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Hosni Mubarak back in court over killing of protesters

Story highlights

  • Mubarak was convicted in the killing of hundreds of protesters
  • He was sentenced to life in prison, but appealed the ruling and was granted a retrial
  • A Muslim Brotherhood leader is also to face trial over incitement of violence

Deposed Egyptian president, Hosni Mubarak, appeared in court Sunday as his retrial resumed on charges involving the killing of hundreds of protesters during the popular 2011 uprising that led to his ouster.

Mubarak was convicted on the charges last year and sentenced to life in prison, but appealed the ruling and was granted a retrial.

A court ordered Mubarak released last week and placed under house arrest while he awaits a retrial.

The 85-year-old Mubarak had been held since shortly after he was removed from power.

The ousted autocratic leader's health has been a bone of contention during his trial and incarceration. He suffered a heart attack after relinquishing power and had said that he was physically unfit to stand trial.

Opinion: What Mubarak's release means

Muslim Brotherhood trial

The spiritual leader of the Muslim Brotherhood was also to appear in a Cairo courtroom Sunday to face charges of inciting violence that took the lives of eight protesters in the wake of former President Mohamed Morsy's ouster from power. Morsy was elected after Mubarak was toppled.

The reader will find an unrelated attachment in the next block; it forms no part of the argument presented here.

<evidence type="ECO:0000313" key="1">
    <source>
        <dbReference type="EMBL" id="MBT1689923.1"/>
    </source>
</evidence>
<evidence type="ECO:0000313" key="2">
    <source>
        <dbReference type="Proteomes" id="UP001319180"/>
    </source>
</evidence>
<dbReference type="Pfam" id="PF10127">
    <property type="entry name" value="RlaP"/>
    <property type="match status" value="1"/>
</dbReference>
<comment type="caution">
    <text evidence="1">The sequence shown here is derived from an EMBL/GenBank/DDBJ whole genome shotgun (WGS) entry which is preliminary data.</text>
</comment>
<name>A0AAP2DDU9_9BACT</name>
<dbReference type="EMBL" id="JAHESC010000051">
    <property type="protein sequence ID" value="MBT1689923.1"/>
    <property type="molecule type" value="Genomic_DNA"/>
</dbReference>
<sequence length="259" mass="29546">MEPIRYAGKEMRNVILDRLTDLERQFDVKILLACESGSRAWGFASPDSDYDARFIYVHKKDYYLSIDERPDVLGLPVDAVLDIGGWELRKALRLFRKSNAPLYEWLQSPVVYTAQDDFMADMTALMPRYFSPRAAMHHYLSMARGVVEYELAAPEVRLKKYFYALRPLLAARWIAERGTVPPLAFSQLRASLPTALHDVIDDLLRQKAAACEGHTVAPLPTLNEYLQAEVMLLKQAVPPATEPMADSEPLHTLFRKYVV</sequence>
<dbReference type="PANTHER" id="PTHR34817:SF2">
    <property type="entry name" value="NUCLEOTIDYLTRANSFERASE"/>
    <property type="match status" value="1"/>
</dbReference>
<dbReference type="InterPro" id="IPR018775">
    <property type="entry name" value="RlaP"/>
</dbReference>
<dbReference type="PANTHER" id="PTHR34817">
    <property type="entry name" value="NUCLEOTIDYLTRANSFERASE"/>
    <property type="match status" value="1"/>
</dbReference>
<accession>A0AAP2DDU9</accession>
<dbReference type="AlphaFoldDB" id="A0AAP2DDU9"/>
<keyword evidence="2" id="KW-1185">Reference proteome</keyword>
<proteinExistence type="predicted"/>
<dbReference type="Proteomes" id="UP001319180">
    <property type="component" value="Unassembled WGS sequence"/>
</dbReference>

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But Mohamed Badie did not appear in court.

Last week, the military arrested Badie, the group's supreme guide, and Safwat Hegazy, a preacher and hardline supporter of the movement. They were among about 100 members of the Muslim Brotherhood taken into custody on Tuesday.

Morsy, who was deposed by the military amid widespread protest over his rule, has been held since early July.

Egypt has been in turmoil since Morsy's removal from office, with the military battling Muslim Brotherhood members and other Morsy supporters.

This month, about 900 people -- citizens as well as members of security forces -- were killed. The deaths occurred when the military used force to clear two pro-Morsy sit-in sites in Cairo.